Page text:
How to do Speaking part 4 in the Cambridge C1 Advanced
So, you’re thinking of taking an Advanced exam? Welcome to this series of posts about the Cambridge C1 Advanced exam, sometimes known as the CAE exam – the Certificate of Advanced English. The whole exam is divided into four different ‘papers’ – Reading & Use of English, Writing, Listening, and Speaking. This page offers a guide to the fourth part of the Speaking exam in the Cambridge C1 Advanced Exam, what it tests, how to approach it and how to revise for it. Don’t be afraid, Speaking part 4 – let’s go!
What speaking part 4 involves
Part 4 of the Speaking Exam is another collaborative task – this time a three-way conversation between the two students and led by the examiner. The questions in this task are more in-depth, opinion-based questions than the ones you face in Part One. The questions will be on the same topic, or at least a related topic, to the one you dealt with in the previous part. You should listen and interact with your partner, agree and disagree with them as necessary, and provides reasons to support your own opinions.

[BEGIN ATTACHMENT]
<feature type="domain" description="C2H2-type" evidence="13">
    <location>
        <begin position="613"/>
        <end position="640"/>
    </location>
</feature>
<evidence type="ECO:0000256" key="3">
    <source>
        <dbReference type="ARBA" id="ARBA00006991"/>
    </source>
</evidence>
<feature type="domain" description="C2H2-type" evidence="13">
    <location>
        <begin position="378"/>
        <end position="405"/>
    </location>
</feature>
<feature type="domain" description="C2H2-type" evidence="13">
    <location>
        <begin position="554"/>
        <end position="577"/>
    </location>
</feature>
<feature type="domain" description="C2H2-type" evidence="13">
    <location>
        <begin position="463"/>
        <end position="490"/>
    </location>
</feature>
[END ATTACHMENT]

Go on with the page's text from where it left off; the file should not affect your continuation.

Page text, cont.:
About 5 minutes in total.
What's being tested
Your ability to hold a conversation and give explanations for your opinions. Your ability to react and respond appropriately to what your partner says to you.
How to do Speaking part 4
Listen to the examiner carefully
There are no written materials for you to look at in this exercise, so you need to listen carefully to the question the examiner asks you. If at any point you don’t understand something or you would like the examiner to repeat something, you can ask the examiner (politely!) to repeat the question. Unfortunately, you can’t ask the examiner what anything means.
Listen to what your partner says
It’s important that you pay attention to what your partner says and to react accordingly if you agree of disagree with what the say.
You don’t need to give your true opinions
Although it would be better to tell the truth and give your personal honest opinions about the topics, it isn’t necessary. What is more important is that you actually have something to say about the topics. It is entirely possible that the examiner will ask you a question about a subject that holds no interest to you at all, but you nonetheless need to say something.
Some people feel that if there is too much Social Welfare it can cause people to become lazy and not want to work. Do you agree? (Why? / Why not?)
Do you think it is too late to make any meaningful progress to fight Climate Change? (Why? / Why not?)
Do you think there should be a limit on the amount of money a person or company should be allowed to possess – the remainder to be invested in society or given to charity? (Why? / Why not?)
Has Social Media been a force for good in society overall, in your opinion? (Why? / Why not?)
Achieving true Equal Rights for all people in all situations is impossible. What do you think? (Why? / Why not?)